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The Kantian Foundations of Democracy (KanDem)

Alternative title: Kantiansk fundament for demokrati (KanDem)

Awarded: NOK 12.0 mill.

This is the first large scale study of the theory of democracy of Kant and his followers in the 1790s. Kant’s political philosophy has recently been the subject of a surge of scholarly interest, yet scholars have ignored that he was the center of a large and productive research group known at the time as ‘the Kantian School’ in political philosophy. These philosophers included Heydenreich (1794), Bergk (1796), Reinhold (2005), Tieftrunk (1798), Feuerbach (1798), Erhard (1970), Maimon (1795), Forster (1965), Jakob (1794), Reimarus (1791), Schlegel (1996) and the early Fichte (1973). The Kantians were remarkable in seeking to develop a philosophical justification for popular sovereignty, both in terms of the political rights of citizens, and in terms institutions, such as voting, plebiscites and representative government. By contrast to Kant, many of them defended the extension of the franchise to workers and women. Providing original interpretations of Kant's concept of autonomy, they produced philosophical theories that remain of high interest, in particular in their views of how freedom requires political participation, on how democracy relies on a free public sphere and popular enlightenment, and in their sophisticated theories of collective action that sought to show how a people has a right to change its constitution, either through reform or revolution. Scholarship has largely neglected the Kantians. Kantian Foundations of Democracy aims to not just fill in a knowledge gap, but to show how these thinkers can help build a Kantian foundation for democracy. The analysis will be guided by four cross cutting questions: how did the Kantians justify (1) the principle of equal rights, (2) political rights, (3) popular sovereignty and its institutions, and (4) reform and revolution? The research will contribute to studies of Kant on the philosophical foundations of democracy.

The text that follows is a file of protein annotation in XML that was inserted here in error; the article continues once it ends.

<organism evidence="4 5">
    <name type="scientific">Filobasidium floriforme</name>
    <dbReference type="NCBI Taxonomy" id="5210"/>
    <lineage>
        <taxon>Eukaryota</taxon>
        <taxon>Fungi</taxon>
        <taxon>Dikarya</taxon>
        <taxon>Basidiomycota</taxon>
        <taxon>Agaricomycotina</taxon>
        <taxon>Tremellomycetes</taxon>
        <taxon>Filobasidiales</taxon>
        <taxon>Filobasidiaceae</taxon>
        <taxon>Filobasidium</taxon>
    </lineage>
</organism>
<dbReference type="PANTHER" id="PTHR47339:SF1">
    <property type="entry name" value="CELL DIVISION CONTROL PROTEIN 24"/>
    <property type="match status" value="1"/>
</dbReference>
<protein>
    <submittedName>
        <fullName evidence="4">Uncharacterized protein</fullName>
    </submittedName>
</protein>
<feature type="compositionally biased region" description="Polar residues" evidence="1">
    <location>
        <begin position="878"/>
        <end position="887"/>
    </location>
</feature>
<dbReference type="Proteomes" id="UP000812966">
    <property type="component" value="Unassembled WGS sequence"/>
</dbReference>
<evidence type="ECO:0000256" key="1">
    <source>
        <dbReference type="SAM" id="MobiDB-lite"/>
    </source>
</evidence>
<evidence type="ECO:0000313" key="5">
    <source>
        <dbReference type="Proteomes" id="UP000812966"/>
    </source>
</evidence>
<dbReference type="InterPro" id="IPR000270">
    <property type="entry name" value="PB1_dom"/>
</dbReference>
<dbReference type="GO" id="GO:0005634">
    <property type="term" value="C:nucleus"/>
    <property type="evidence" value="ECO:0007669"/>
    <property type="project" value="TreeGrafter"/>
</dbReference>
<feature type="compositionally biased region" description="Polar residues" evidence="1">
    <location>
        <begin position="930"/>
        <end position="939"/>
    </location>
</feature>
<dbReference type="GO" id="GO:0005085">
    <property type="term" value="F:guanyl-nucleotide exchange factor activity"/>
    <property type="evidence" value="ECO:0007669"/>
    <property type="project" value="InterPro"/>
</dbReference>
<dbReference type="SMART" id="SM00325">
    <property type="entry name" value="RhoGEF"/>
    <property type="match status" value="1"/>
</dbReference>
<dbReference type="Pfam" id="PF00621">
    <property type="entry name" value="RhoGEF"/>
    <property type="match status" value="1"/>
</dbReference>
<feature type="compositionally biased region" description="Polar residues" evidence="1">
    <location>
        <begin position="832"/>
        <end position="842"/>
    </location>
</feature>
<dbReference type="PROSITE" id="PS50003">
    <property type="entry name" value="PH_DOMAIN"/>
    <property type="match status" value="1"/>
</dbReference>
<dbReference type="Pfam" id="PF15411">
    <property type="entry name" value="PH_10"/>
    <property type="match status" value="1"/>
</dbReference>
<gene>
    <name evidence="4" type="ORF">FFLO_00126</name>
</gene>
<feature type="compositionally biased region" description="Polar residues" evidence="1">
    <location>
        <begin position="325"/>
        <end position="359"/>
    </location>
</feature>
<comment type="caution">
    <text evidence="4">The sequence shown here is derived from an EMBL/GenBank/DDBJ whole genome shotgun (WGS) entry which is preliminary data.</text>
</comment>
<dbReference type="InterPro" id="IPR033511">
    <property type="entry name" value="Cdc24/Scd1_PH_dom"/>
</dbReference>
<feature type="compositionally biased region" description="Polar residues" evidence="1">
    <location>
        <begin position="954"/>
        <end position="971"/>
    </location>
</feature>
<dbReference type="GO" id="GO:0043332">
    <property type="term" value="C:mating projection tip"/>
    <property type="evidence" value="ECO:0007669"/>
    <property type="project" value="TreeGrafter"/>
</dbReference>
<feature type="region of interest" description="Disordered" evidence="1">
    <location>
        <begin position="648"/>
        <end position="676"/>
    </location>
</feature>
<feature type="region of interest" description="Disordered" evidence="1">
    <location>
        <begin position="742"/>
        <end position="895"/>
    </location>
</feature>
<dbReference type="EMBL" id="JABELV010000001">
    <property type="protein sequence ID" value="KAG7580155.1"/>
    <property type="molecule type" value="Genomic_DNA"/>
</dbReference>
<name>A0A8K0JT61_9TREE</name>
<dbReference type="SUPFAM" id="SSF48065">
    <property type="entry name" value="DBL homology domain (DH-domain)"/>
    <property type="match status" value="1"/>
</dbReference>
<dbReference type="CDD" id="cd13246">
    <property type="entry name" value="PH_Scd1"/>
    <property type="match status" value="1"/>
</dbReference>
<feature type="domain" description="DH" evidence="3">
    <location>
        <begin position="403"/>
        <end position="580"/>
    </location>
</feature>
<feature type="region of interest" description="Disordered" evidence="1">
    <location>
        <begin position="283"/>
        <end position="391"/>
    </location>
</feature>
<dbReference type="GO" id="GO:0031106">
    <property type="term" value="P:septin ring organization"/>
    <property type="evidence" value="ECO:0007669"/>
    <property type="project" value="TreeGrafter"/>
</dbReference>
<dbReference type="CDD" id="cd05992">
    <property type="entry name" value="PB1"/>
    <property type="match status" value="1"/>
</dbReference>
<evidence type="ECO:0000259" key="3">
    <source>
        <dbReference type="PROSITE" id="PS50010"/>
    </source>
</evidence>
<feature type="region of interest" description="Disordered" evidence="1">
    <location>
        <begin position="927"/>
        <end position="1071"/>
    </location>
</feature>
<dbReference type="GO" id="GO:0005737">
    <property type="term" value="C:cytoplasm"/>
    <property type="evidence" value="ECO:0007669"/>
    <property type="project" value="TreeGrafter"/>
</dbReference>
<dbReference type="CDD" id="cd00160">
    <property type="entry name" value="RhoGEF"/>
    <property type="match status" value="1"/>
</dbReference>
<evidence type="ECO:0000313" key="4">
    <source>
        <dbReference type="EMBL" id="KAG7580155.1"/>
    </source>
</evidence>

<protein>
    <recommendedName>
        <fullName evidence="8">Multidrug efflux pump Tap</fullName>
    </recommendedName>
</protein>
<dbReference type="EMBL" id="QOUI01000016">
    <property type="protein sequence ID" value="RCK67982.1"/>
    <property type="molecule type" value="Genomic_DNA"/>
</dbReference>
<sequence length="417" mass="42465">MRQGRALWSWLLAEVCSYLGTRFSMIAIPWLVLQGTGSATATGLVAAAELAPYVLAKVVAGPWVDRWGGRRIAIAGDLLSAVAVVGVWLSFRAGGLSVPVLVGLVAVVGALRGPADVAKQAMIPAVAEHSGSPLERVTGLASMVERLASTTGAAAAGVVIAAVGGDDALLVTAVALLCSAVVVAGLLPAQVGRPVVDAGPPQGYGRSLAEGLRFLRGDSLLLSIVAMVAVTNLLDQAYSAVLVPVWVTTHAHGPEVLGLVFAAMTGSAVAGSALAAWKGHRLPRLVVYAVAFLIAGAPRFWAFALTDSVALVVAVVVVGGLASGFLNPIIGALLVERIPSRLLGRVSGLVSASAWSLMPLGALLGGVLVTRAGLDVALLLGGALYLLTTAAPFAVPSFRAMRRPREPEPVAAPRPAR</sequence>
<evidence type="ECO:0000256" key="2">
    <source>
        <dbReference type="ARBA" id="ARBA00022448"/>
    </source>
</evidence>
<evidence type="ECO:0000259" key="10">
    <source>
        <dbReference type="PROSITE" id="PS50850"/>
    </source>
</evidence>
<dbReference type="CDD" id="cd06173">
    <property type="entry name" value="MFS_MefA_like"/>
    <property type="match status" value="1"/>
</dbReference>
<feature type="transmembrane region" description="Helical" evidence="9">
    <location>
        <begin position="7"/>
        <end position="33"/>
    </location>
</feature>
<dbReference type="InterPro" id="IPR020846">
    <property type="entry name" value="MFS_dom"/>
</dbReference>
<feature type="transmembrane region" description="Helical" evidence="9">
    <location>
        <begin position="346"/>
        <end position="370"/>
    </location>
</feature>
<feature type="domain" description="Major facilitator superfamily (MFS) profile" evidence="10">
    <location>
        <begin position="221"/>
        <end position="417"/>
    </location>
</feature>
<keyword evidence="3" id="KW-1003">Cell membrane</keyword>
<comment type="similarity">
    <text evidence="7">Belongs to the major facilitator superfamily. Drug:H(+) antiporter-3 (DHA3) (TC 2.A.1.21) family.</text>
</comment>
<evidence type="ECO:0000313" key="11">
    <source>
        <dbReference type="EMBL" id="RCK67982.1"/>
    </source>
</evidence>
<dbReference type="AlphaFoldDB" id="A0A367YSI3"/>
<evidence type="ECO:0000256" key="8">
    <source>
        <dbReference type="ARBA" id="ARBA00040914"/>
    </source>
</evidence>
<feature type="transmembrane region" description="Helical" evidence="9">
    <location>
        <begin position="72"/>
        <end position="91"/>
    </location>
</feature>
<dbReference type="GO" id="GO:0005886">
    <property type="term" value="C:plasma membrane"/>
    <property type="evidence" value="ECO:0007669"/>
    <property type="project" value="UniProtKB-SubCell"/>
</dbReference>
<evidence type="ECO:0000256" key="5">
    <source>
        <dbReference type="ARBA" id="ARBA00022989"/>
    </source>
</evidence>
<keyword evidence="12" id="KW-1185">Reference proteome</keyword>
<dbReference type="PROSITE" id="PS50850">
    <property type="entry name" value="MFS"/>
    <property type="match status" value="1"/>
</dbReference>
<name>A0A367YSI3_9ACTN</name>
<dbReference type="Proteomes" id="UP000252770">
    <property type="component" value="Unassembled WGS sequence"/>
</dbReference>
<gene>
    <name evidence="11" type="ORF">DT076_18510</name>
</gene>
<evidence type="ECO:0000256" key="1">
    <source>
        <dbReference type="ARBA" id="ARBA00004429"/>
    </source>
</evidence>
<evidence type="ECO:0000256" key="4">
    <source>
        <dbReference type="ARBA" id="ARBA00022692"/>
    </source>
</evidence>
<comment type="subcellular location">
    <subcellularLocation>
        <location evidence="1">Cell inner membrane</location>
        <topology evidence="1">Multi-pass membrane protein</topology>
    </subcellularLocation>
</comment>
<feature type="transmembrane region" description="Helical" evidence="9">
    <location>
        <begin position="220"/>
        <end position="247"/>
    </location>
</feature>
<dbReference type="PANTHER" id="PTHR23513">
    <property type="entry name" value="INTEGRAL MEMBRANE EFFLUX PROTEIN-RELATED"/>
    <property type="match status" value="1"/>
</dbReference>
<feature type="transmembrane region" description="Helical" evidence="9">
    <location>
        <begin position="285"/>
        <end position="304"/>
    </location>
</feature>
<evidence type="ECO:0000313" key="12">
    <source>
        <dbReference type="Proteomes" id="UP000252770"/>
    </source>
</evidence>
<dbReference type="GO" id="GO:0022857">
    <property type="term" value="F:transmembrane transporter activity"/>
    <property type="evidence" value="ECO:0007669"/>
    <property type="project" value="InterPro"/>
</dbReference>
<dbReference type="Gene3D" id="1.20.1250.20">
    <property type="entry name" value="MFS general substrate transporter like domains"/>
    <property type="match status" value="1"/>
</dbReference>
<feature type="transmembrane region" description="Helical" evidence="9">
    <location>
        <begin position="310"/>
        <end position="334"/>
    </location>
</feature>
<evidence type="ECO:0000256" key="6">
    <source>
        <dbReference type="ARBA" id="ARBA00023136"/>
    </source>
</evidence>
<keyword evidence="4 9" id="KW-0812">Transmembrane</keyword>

This is the first large scale study of the theory of democracy of Kant and his followers in the 1790s. Kant’s political philosophy has recently been the subject of a surge of scholarly interest, yet scholars have ignored that he was the center of a large and productive research group known at the time as ‘the Kantian School’ in political philosophy. These philosophers included Heydenreich (1794), Bergk (1796), Reinhold (2005), Tieftrunk (1798), Feuerbach (1798), Erhard (1970), Maimon (1795), Forster (1965), Jakob (1794), Reimarus (1791), Schlegel (1996) and the early Fichte (1973). The Kantians were remarkable in seeking to develop a philosophical justification for popular sovereignty, both in terms of the political rights of citizens, and in terms institutions, such as voting, plebiscites and representative government. By contrast to Kant, many of them defended the extension of the franchise to workers and women. Providing original interpretations of Kant's concept of autonomy, they produced philosophical theories that remain of high interest, in particular in their views of how freedom requires political participation, on how democracy relies on a free public sphere and popular enlightenment, and in their sophisticated theories of collective action that sought to show how a people has a right to change its constitution, either through reform or revolution. Scholarship has largely neglected the Kantians. Kantian Foundations of Democracy aims to not just fill in a knowledge gap, but to show how these thinkers can help build a Kantian foundation for democracy. The analysis will be guided by four cross cutting questions: how did the Kantians justify (1) the principle of equal rights, (2) political rights, (3) popular sovereignty and its institutions, and (4) reform and revolution? The research will contribute to studies of Kant on the philosophical foundations of democracy.

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